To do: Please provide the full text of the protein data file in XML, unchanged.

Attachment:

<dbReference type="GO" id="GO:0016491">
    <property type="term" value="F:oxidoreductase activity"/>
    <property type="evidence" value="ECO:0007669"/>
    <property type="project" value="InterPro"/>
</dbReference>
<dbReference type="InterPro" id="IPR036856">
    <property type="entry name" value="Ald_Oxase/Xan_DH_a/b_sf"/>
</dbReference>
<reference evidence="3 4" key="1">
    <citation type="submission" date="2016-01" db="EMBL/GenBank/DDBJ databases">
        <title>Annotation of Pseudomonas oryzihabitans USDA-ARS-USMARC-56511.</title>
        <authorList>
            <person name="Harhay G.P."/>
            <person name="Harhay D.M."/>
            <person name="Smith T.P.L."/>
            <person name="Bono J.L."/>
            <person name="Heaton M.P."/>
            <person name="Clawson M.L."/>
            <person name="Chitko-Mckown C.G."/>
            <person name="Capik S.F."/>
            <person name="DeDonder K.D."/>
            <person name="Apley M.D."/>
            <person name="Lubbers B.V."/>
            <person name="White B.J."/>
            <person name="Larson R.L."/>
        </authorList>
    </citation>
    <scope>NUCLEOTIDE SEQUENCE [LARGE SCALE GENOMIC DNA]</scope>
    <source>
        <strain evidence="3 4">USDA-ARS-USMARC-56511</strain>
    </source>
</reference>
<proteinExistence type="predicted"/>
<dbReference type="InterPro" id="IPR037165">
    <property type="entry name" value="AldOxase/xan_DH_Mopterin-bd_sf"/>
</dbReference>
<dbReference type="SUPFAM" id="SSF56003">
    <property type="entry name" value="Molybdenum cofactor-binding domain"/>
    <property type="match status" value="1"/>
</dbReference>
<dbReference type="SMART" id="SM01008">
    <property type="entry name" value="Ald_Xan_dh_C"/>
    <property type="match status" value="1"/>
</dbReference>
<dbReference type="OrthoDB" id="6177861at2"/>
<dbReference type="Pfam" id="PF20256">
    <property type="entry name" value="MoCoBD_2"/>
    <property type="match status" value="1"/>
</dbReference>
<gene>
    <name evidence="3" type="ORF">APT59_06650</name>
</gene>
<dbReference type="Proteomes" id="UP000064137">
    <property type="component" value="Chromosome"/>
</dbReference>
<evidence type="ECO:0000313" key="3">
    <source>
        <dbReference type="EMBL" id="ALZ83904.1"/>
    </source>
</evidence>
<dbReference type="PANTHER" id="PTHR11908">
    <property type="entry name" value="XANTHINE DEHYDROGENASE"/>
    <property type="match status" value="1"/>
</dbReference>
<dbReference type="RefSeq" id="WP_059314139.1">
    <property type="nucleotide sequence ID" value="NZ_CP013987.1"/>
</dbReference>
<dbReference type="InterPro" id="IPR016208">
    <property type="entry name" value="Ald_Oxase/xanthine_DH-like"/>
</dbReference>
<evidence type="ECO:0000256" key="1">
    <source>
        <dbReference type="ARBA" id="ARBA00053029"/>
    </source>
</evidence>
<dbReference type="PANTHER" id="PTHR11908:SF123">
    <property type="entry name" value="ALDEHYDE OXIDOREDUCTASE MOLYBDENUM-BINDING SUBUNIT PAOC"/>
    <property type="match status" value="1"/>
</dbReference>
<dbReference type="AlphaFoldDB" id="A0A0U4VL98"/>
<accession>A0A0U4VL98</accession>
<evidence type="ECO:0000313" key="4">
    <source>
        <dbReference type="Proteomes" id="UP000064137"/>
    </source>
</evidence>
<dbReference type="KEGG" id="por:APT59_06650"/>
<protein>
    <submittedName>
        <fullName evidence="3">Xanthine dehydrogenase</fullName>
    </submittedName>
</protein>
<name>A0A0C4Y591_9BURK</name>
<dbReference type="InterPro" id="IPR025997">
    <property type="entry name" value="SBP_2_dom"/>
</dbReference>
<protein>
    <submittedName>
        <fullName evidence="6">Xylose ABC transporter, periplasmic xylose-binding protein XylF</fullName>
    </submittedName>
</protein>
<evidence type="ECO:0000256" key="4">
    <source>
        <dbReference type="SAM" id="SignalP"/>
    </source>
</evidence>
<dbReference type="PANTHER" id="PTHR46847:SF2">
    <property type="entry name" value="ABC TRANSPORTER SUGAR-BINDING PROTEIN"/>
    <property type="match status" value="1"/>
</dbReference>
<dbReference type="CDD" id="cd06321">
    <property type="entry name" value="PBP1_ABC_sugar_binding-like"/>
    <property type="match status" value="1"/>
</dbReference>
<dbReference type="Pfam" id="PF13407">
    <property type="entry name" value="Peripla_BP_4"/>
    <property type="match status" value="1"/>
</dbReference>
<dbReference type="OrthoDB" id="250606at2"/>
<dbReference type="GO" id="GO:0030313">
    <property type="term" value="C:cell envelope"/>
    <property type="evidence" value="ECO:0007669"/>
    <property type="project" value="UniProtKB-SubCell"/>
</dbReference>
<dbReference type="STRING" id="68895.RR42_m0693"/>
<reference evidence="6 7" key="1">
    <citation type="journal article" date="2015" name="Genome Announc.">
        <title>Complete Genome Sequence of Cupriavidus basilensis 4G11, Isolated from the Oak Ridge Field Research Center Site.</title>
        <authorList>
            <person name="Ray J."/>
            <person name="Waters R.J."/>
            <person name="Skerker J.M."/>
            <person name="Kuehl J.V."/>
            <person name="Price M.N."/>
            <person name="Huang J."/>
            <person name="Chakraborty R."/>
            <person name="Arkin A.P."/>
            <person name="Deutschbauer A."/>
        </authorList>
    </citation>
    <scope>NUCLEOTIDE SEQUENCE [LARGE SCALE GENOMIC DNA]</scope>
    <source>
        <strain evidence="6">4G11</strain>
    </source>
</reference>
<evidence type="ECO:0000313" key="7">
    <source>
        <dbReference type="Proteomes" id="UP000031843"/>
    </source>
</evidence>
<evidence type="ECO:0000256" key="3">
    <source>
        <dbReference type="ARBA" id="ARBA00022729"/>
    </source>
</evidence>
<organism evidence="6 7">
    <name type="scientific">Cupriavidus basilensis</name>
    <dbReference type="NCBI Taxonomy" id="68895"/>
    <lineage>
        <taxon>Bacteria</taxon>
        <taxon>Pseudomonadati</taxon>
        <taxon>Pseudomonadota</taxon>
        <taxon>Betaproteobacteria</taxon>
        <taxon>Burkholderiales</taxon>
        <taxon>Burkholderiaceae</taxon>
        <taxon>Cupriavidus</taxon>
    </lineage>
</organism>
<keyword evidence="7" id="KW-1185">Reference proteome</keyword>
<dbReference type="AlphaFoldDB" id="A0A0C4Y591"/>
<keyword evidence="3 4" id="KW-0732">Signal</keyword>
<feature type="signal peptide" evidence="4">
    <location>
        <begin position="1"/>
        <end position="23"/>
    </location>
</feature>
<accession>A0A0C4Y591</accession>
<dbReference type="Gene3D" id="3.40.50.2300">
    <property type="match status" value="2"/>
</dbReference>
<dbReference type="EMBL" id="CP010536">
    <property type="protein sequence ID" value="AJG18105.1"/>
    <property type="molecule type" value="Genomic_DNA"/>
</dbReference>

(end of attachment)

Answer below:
<dbReference type="GO" id="GO:0016491">
    <property type="term" value="F:oxidoreductase activity"/>
    <property type="evidence" value="ECO:0007669"/>
    <property type="project" value="InterPro"/>
</dbReference>
<dbReference type="InterPro" id="IPR036856">
    <property type="entry name" value="Ald_Oxase/Xan_DH_a/b_sf"/>
</dbReference>
<reference evidence="3 4" key="1">
    <citation type="submission" date="2016-01" db="EMBL/GenBank/DDBJ databases">
        <title>Annotation of Pseudomonas oryzihabitans USDA-ARS-USMARC-56511.</title>
        <authorList>
            <person name="Harhay G.P."/>
            <person name="Harhay D.M."/>
            <person name="Smith T.P.L."/>
            <person name="Bono J.L."/>
            <person name="Heaton M.P."/>
            <person name="Clawson M.L."/>
            <person name="Chitko-Mckown C.G."/>
            <person name="Capik S.F."/>
            <person name="DeDonder K.D."/>
            <person name="Apley M.D."/>
            <person name="Lubbers B.V."/>
            <person name="White B.J."/>
            <person name="Larson R.L."/>
        </authorList>
    </citation>
    <scope>NUCLEOTIDE SEQUENCE [LARGE SCALE GENOMIC DNA]</scope>
    <source>
        <strain evidence="3 4">USDA-ARS-USMARC-56511</strain>
    </source>
</reference>
<proteinExistence type="predicted"/>
<dbReference type="InterPro" id="IPR037165">
    <property type="entry name" value="AldOxase/xan_DH_Mopterin-bd_sf"/>
</dbReference>
<dbReference type="SUPFAM" id="SSF56003">
    <property type="entry name" value="Molybdenum cofactor-binding domain"/>
    <property type="match status" value="1"/>
</dbReference>
<dbReference type="SMART" id="SM01008">
    <property type="entry name" value="Ald_Xan_dh_C"/>
    <property type="match status" value="1"/>
</dbReference>
<dbReference type="OrthoDB" id="6177861at2"/>
<dbReference type="Pfam" id="PF20256">
    <property type="entry name" value="MoCoBD_2"/>
    <property type="match status" value="1"/>
</dbReference>
<gene>
    <name evidence="3" type="ORF">APT59_06650</name>
</gene>
<dbReference type="Proteomes" id="UP000064137">
    <property type="component" value="Chromosome"/>
</dbReference>
<evidence type="ECO:0000313" key="3">
    <source>
        <dbReference type="EMBL" id="ALZ83904.1"/>
    </source>
</evidence>
<dbReference type="PANTHER" id="PTHR11908">
    <property type="entry name" value="XANTHINE DEHYDROGENASE"/>
    <property type="match status" value="1"/>
</dbReference>
<dbReference type="RefSeq" id="WP_059314139.1">
    <property type="nucleotide sequence ID" value="NZ_CP013987.1"/>
</dbReference>
<dbReference type="InterPro" id="IPR016208">
    <property type="entry name" value="Ald_Oxase/xanthine_DH-like"/>
</dbReference>
<evidence type="ECO:0000256" key="1">
    <source>
        <dbReference type="ARBA" id="ARBA00053029"/>
    </source>
</evidence>
<dbReference type="PANTHER" id="PTHR11908:SF123">
    <property type="entry name" value="ALDEHYDE OXIDOREDUCTASE MOLYBDENUM-BINDING SUBUNIT PAOC"/>
    <property type="match status" value="1"/>
</dbReference>
<dbReference type="AlphaFoldDB" id="A0A0U4VL98"/>
<accession>A0A0U4VL98</accession>
<evidence type="ECO:0000313" key="4">
    <source>
        <dbReference type="Proteomes" id="UP000064137"/>
    </source>
</evidence>
<dbReference type="KEGG" id="por:APT59_06650"/>
<protein>
    <submittedName>
        <fullName evidence="3">Xanthine dehydrogenase</fullName>
    </submittedName>
</protein>
<name>A0A0C4Y591_9BURK</name>
<dbReference type="InterPro" id="IPR025997">
    <property type="entry name" value="SBP_2_dom"/>
</dbReference>
<protein>
    <submittedName>
        <fullName evidence="6">Xylose ABC transporter, periplasmic xylose-binding protein XylF</fullName>
    </submittedName>
</protein>
<evidence type="ECO:0000256" key="4">
    <source>
        <dbReference type="SAM" id="SignalP"/>
    </source>
</evidence>
<dbReference type="PANTHER" id="PTHR46847:SF2">
    <property type="entry name" value="ABC TRANSPORTER SUGAR-BINDING PROTEIN"/>
    <property type="match status" value="1"/>
</dbReference>
<dbReference type="CDD" id="cd06321">
    <property type="entry name" value="PBP1_ABC_sugar_binding-like"/>
    <property type="match status" value="1"/>
</dbReference>
<dbReference type="Pfam" id="PF13407">
    <property type="entry name" value="Peripla_BP_4"/>
    <property type="match status" value="1"/>
</dbReference>
<dbReference type="OrthoDB" id="250606at2"/>
<dbReference type="GO" id="GO:0030313">
    <property type="term" value="C:cell envelope"/>
    <property type="evidence" value="ECO:0007669"/>
    <property type="project" value="UniProtKB-SubCell"/>
</dbReference>
<dbReference type="STRING" id="68895.RR42_m0693"/>
<reference evidence="6 7" key="1">
    <citation type="journal article" date="2015" name="Genome Announc.">
        <title>Complete Genome Sequence of Cupriavidus basilensis 4G11, Isolated from the Oak Ridge Field Research Center Site.</title>
        <authorList>
            <person name="Ray J."/>
            <person name="Waters R.J."/>
            <person name="Skerker J.M."/>
            <person name="Kuehl J.V."/>
            <person name="Price M.N."/>
            <person name="Huang J."/>
            <person name="Chakraborty R."/>
            <person name="Arkin A.P."/>
            <person name="Deutschbauer A."/>
        </authorList>
    </citation>
    <scope>NUCLEOTIDE SEQUENCE [LARGE SCALE GENOMIC DNA]</scope>
    <source>
        <strain evidence="6">4G11</strain>
    </source>
</reference>
<evidence type="ECO:0000313" key="7">
    <source>
        <dbReference type="Proteomes" id="UP000031843"/>
    </source>
</evidence>
<evidence type="ECO:0000256" key="3">
    <source>
        <dbReference type="ARBA" id="ARBA00022729"/>
    </source>
</evidence>
<organism evidence="6 7">
    <name type="scientific">Cupriavidus basilensis</name>
    <dbReference type="NCBI Taxonomy" id="68895"/>
    <lineage>
        <taxon>Bacteria</taxon>
        <taxon>Pseudomonadati</taxon>
        <taxon>Pseudomonadota</taxon>
        <taxon>Betaproteobacteria</taxon>
        <taxon>Burkholderiales</taxon>
        <taxon>Burkholderiaceae</taxon>
        <taxon>Cupriavidus</taxon>
    </lineage>
</organism>
<keyword evidence="7" id="KW-1185">Reference proteome</keyword>
<dbReference type="AlphaFoldDB" id="A0A0C4Y591"/>
<keyword evidence="3 4" id="KW-0732">Signal</keyword>
<feature type="signal peptide" evidence="4">
    <location>
        <begin position="1"/>
        <end position="23"/>
    </location>
</feature>
<accession>A0A0C4Y591</accession>
<dbReference type="Gene3D" id="3.40.50.2300">
    <property type="match status" value="2"/>
</dbReference>
<dbReference type="EMBL" id="CP010536">
    <property type="protein sequence ID" value="AJG18105.1"/>
    <property type="molecule type" value="Genomic_DNA"/>
</dbReference>